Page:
Parts, tools, and supplies
We have gotten quite used to living in a world where almost anything we might want can be delivered to our doorstep in two days or less. The story will be different when we are underway, to some extent in Alaska, and from what we have heard, really different in Mexico (at least as far as boat parts go). So, we have been compiling lists of tools, spare parts, and supplies, benefitting from the knowledge of other cruising Nordhavn owners as well as what we have learned in various training classes.
Of course, all of this stuff has to go somewhere. I spent the past weekend organizing storage space in the engine room and lazarette to hold all of this stuff, and have a pretty good inventory spreadsheet to keep track of it. I feel that we are well equipped to address most of the likely issues, and the trip to Alaska will be a good, long shakedown.
I just changed the oil on the main engine, but we will put enough hours on the engine (and the generator) this summer to require an oil change while up in Alaska. That means that we need to carry enough oil for at least one change (6.75 gallons for the main engine) and the means to collect the used oil – a couple of empty 5 gallon buckets. It’s no problem to carry enough for one complete change, but I’m not sure where we would fit enough for, say, two complete changes.
Dual Nav computers
Miss Miranda came with a computer-based chartplotter navigation system. Last year we replaced the aging tower computer with an Intel NUC and installed both Coastal Explorer and TimeZero plotting software. I wanted to have a second nav computer for redundancy, so over the winter installed some new navigation equipment that would make this possible:
First, the Rose Point Nemo gateway (https://www.rosepoint.com/nemo-gateway/) takes all the data from our navigation equipment and makes it available over an ethernet connection, which allows it to be shared with multiple computers. In our previous setup, each Nav data source (e.g., GPS, autopilot, depth sounder, wind instrument, AIS) had a separate cable that plugged into a USB port on a single PC.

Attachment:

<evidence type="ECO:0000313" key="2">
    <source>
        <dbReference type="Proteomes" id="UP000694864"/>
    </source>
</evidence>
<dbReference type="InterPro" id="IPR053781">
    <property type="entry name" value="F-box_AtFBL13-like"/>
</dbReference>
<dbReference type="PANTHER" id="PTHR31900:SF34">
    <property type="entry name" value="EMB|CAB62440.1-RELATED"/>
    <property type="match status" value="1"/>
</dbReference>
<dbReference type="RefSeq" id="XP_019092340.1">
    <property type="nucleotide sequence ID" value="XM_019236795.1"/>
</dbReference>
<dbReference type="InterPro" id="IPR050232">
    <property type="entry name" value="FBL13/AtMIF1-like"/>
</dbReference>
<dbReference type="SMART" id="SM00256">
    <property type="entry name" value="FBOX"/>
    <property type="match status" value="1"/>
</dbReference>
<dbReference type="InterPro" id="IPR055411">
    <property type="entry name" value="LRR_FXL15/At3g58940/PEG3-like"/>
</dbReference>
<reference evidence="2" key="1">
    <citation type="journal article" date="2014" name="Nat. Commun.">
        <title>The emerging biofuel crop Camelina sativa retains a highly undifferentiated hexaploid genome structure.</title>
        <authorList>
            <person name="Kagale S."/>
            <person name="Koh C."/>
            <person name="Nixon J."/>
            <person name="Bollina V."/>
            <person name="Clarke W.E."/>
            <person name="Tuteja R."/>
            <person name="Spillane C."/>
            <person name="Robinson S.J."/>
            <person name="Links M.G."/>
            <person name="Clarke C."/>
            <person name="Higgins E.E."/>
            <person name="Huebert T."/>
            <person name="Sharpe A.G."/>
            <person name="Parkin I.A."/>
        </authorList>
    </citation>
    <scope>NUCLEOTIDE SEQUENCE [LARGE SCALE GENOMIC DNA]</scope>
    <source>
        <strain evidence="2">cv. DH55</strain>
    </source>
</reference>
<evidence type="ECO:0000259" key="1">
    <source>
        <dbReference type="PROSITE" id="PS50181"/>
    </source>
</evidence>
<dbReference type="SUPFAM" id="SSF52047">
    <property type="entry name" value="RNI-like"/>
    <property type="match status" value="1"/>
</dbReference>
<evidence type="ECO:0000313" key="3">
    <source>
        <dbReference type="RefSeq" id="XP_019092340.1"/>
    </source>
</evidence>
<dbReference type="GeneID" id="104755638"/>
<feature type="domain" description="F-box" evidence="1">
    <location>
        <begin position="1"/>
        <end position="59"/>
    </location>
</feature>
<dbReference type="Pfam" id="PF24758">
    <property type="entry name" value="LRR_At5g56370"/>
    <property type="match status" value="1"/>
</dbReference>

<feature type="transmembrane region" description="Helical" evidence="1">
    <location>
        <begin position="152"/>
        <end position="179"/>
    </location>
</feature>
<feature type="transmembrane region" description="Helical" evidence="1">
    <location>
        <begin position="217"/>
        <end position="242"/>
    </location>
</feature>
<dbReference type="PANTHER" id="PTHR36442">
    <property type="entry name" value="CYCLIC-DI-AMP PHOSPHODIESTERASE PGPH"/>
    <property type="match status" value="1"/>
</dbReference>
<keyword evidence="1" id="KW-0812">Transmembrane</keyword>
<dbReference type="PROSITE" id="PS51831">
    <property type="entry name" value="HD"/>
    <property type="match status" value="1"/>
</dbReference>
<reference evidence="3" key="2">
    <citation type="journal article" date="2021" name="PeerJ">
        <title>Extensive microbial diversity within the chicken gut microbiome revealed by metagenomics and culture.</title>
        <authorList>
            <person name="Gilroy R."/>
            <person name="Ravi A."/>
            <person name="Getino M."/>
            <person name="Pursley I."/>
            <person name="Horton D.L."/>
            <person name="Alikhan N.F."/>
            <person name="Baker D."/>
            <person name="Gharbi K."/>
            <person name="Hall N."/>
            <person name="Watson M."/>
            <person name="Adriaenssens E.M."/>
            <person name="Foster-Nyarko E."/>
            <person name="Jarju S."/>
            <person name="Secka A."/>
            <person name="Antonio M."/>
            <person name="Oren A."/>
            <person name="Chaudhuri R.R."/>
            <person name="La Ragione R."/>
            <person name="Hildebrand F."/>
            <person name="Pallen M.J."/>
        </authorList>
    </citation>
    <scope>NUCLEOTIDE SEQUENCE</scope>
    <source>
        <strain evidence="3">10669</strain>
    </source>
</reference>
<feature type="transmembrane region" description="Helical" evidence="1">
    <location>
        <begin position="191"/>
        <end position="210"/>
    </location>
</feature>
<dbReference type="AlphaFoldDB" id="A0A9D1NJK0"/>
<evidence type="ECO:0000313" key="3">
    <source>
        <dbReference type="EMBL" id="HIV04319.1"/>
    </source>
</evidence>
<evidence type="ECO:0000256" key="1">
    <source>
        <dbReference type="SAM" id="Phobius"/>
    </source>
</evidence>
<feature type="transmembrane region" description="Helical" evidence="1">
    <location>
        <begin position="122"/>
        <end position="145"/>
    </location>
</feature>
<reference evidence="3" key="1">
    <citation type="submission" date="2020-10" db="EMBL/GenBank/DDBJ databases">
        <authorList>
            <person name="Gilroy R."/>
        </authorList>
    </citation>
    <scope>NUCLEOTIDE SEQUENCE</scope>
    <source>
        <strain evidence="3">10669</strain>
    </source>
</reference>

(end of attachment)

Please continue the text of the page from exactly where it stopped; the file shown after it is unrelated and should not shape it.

I originally used a laptop for the second computer, and placed it on the port side of the pilot house… pretty much the only place it would fit. I liked having the ability to run a different plotter program and display different charts, but didn’t like having to look over my left shoulder to see the display. I recently bought a 12″ touchscreen monitor and repurposed an old Mac Mini to see how that would work. I am using a RAM mount to position the monitor in front of some unused space on the pilot house dash panel directly ahead, and so far, I like the way it is working out.
My plan is to test this setup while we are cruising this summer, and mount everything more permanently if it works well. I will use the touchscreen monitor to run the routes (in Coastal Explorer) and will use the larger monitor to show the radar overlay in TimeZero.
This week is all about provisioning and getting ready to take off for two and half months. Saturday morning, we drop the lines and start the journey, ready or not!
One of the requirements for the CUBAR rally is that all participants have a Garmin InReach satellite communicator for fleet tracking and communication. So we bought one to replace the Spot tracker we’ve had for the last couple of years. We swallowed hard and paid for the pricey “Expedition” plan, and will use the InReach to share our location.
You can see where we are by clicking the “Current Location” on the top menu above or by clicking here.
We also transmit on AIS, so you can follow us on Marine Traffic or similar sites when/if we are in VHF range.